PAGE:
Games Vs. Art

Heated debate in the last 5 or so years mostly because of this:

We are in an art school so I won’t even waste time dissecting this outlandish BS.

However in the game industry and some non-art circles this question got some traction:

It’s a complex question.
Here’s some slides I stole from Tale of Tales:

Yep, semantics are

Which is a nice way to say that art, since the beginning of the 20st century does not discriminate on a medium basis.

To make things more complicates, in the last 15 years or so there have been many crossovers between art and games.

This is not a rigid taxonomy, most areas ovelap with each other:

In Natalie Bookchin’s piece, The Intruder, we are presented with a sequence of ten videogames, most of which are adapted from classics such as Pong and Space Invaders
Advance a short story by borges

Art mods – I have a whole lecture on that

Toshio Iwai is a Japanese interactive media and installation artist

Keita Takahashi studied sculpture. Her doesn’t quite like the industry and he’s working on a playground.

“If I was not in the games industry, I would want to become a classical artist. Though I regard not only games but also anything that expresses something – be it films, novels or manga – as forms of art.”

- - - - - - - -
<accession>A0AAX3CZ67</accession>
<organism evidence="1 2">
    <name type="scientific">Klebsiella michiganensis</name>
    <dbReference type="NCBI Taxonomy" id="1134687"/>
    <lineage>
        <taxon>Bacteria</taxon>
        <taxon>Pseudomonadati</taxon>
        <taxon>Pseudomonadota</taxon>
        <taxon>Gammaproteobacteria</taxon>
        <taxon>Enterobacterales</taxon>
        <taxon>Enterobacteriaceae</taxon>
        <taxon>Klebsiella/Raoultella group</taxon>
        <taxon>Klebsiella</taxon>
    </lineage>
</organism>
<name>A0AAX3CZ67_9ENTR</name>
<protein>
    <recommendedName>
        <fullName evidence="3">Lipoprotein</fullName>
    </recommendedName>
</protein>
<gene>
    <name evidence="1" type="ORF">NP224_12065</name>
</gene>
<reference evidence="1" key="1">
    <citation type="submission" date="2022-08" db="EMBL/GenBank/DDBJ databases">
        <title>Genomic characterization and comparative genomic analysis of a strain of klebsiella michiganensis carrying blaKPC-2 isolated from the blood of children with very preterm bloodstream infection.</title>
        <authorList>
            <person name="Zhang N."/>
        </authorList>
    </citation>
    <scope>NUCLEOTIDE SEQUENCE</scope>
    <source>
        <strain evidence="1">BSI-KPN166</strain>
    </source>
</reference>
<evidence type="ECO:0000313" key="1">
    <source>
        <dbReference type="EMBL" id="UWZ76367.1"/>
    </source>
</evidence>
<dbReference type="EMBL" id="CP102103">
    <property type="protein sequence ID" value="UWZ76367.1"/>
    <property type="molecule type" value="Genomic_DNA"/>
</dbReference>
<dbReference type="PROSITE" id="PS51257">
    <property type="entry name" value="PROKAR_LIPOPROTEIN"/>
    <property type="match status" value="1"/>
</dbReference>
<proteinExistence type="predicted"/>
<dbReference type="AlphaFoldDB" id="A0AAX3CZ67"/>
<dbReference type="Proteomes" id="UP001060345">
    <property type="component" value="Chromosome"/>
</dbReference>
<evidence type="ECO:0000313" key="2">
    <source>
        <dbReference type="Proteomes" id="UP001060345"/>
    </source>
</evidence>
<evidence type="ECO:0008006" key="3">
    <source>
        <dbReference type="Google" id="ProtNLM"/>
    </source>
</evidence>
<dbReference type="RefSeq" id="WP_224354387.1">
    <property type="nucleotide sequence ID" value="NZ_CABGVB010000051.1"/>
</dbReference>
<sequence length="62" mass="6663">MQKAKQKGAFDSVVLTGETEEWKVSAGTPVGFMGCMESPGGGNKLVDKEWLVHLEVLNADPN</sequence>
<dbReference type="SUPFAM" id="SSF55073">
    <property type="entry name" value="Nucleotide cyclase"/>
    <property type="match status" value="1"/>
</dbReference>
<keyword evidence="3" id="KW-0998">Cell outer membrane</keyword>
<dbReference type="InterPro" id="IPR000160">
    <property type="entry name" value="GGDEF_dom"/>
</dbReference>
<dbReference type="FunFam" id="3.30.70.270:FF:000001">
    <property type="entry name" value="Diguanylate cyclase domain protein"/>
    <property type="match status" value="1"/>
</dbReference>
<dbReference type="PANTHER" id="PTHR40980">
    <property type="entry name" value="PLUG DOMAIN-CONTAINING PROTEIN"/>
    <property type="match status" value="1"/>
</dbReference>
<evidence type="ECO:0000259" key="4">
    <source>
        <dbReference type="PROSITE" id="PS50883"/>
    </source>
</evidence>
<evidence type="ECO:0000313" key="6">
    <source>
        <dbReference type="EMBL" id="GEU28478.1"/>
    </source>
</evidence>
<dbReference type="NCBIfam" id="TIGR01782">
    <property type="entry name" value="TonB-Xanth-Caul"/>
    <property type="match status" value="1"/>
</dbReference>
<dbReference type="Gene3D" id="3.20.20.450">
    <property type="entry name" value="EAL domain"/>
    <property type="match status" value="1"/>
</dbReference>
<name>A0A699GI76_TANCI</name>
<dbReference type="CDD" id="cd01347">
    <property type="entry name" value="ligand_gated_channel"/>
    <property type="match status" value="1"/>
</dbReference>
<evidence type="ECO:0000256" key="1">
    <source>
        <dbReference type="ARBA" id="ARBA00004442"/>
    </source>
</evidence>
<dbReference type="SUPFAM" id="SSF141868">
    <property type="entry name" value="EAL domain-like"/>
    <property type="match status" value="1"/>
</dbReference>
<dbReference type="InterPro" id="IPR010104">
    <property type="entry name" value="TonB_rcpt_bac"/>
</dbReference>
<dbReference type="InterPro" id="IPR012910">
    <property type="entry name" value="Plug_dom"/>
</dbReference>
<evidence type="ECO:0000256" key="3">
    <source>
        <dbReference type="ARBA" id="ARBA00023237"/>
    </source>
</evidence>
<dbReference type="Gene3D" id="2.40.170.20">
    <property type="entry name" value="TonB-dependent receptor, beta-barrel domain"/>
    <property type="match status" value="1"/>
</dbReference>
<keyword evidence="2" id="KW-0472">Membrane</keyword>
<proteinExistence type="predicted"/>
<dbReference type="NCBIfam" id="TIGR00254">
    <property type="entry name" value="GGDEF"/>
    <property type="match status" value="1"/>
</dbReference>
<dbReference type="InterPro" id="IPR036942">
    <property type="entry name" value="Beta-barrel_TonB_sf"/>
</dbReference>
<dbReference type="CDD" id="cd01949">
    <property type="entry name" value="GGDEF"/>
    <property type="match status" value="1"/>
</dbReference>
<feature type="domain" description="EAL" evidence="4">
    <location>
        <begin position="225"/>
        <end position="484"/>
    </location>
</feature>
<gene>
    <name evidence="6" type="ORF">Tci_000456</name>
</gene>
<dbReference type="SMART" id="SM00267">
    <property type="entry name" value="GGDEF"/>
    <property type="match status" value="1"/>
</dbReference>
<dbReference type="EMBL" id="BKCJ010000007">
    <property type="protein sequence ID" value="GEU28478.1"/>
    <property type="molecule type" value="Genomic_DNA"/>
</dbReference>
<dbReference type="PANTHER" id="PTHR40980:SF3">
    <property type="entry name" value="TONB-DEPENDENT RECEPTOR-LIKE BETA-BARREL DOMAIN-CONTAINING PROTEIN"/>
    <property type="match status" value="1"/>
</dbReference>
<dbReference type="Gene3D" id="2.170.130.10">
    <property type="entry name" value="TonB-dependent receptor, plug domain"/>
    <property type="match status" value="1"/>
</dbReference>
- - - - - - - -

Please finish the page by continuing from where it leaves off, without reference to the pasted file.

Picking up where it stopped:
Ueda graduated from the Osaka University of Arts in 1993. In 1995, after trying to make a living as an artist, Ueda decided to pursue a career in the videogame industry.

Or investigating gaming as a way to highlight aspects of our society.

Dead in Iraq by Joseph Delappe, 2007
Online performance in America’s Army

I’m talking about game art (I have a whole lecture also about that) which is generally just a subgenre of pop-art that elaborates on gaming culture images, aesthetics and icons.

In-game photography:

Games that are so pretty and/or influenced by visual art that people say: “Oh that’s art!”

Or visually edgy:

Windosill – vectorpark (2009)
Patrick Smith is also a fine artist

Things that make you wonder: “Wait, is this a game?”

The white box is the meta-medium of the 21st century, everything that inhabits it becomes art.
The museum/gallery space allows for custom hardware and software, a great degree of environmental control and total expressive freedom in terms of content.

Author/arthouse games, not primarily directed toward fine art contexts and crowds.

Check this manifesto:

Like or not it generated the “can it make you cry?” validation test for expressive/artsy games.

Rod Humble (Sims, Linden lab) – the Marriage
A game designer’s procedural representation of life as a couple

Mechanics and story/themes reinforcing each other.

Retro-zen game poetry